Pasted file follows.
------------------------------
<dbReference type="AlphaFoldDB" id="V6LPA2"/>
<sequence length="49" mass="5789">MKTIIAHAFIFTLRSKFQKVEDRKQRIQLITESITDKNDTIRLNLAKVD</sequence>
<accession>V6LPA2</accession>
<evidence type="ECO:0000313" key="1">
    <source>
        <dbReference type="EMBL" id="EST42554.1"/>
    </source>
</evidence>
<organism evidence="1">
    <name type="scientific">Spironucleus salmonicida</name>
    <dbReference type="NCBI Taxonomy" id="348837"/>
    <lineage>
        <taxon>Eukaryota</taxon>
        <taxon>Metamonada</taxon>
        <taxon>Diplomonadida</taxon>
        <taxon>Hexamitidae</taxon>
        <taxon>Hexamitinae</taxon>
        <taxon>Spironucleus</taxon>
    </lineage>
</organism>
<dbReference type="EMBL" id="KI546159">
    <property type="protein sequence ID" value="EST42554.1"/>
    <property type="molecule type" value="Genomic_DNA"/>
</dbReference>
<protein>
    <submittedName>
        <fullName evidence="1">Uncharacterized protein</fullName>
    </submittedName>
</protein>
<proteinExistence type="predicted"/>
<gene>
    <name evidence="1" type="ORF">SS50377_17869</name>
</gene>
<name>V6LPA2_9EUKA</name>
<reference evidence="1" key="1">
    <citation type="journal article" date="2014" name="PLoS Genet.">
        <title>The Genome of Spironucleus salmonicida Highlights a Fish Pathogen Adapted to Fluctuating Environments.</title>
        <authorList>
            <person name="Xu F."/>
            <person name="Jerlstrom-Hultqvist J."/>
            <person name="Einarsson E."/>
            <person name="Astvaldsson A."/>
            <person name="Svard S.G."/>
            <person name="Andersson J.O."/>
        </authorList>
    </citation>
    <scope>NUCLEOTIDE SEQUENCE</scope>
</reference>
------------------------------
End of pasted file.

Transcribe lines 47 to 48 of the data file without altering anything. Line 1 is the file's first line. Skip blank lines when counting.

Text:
    <scope>NUCLEOTIDE SEQUENCE</scope>
</reference>